Quantum knows what you did last summer

Quantum computing used to be considered a technology bordering on science fiction. Little did we all expect 2019 to be a milestone year for quantum computing. Google’s announcement of achieving “quantum supremacy” sparked the debate once more over the impact of quantum computing in cryptography, a method of protecting information and communications through the use of codes. The truth is that the future of quantum computing is going to be a “quantum leap”.

The National Institute of Standards and Technology (NIST) is already researching methods to deal with the effects of quantum power, and for good reason: hackers may access quantum computers as they become commercial. Quantum computers can launch attacks that break asymmetric cryptography, rendering the entire Public Key Infrastructure-based encryption method – the foundation essential for secure e-commerce and IoT business environments – obsolete.

According to one study, the regional quantum computing market will grow at a CAGR of 24.5% throughout 2017-2024. As technology becomes capable of defeating a higher proportion of current and legacy security efforts, cybersecurity in 2020 will be defined by the need to stand out. Therefore, governments and organizations, such as NIST, are racing to become cryptographically quantum resilient.

National Initiatives in 2020

2020 will see an ongoing increase in state-sponsored efforts to attain pole position in the quantum race.  China will complete the US$10 billion National Laboratory for Quantum Information Sciences in Hefei, Anhui province, for quantum research. This scientific initiative, together with those of the recent past such as the terrestrial quantum-communication link between Beijing and Shanghai and the Micius satellite, could secure China’s government communications against foreign observation – at least until post-quantum cryptanalysis becomes a functional reality.

The US government will also continue its National Quantum Initiative Act to accelerate quantum research and development for economic and national security, which is funded with US$1.275 billion from 2019 to 2023. The bipartisan quantum act aims at creating new research centers that bring together academics from different disciplines, such as computer science, physics, and engineering, to help conduct experiments and train future quantum researchers. It will also encourage large companies and startups to pool some of their knowledge and resources in joint research efforts with government institutes.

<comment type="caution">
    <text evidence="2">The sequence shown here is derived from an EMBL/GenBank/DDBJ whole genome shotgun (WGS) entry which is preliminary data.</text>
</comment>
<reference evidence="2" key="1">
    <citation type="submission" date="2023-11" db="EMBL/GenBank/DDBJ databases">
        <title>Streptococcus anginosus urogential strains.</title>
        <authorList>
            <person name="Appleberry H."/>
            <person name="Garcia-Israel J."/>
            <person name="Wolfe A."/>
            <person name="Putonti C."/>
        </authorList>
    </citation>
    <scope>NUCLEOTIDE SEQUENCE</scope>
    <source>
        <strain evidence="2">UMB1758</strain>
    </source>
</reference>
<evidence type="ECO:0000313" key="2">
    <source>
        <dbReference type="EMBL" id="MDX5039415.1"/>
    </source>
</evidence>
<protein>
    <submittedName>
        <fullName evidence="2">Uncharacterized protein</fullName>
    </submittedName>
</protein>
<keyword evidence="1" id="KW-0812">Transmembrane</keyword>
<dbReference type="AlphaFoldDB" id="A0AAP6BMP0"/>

Whereas this acceleration of computational power has major benefits and could lead to breakthroughs in many areas like in science and medicine, it also brings significant risks.

Quantum-resistant Security?

Quantum communication will become an important technology for organizations that handle sensitive and highly valuable information. As quantum technology advances, organizations will be forced to protect their information and communications against cryptographic attacks through quantum-resistant communication technology.

Take a moment to imagine a global leak, an explosion of data unlike anything we’ve experienced to date, where the innermost secrets of virtually every government, corporation, and entity on the planet become publicly available. Then combine this with the collapse of all trust on the internet. What would result is an undeniable destabilization of cyberspace and geopolitical stability.

As quantum computers continue to improve, enterprises and the general public will become increasingly aware of the threat they pose to the cryptographic systems that underpin all digital security globally. We will see a greater focus on crypto agility, which is the ability to update cryptographic algorithms, keys and certificates quicklyin response to advances in cracking techniques and processing speed. To prepare for these inevitable cryptographic updates, more enterprises than ever before will explore automation as a critical component for future-proofing security.

Quantum computing is advancing rapidly, and its impact is likely to be large. Business and technology strategists should monitor progress on the evolution and potential implications of quantum computing starting now. Confidential data, over-the-air software updates, identity management systems, connected devices, and anything else with long-term security obligations must be made quantum-safe before large quantum computers are finally developed. Quantum-resistant security was important yesterday.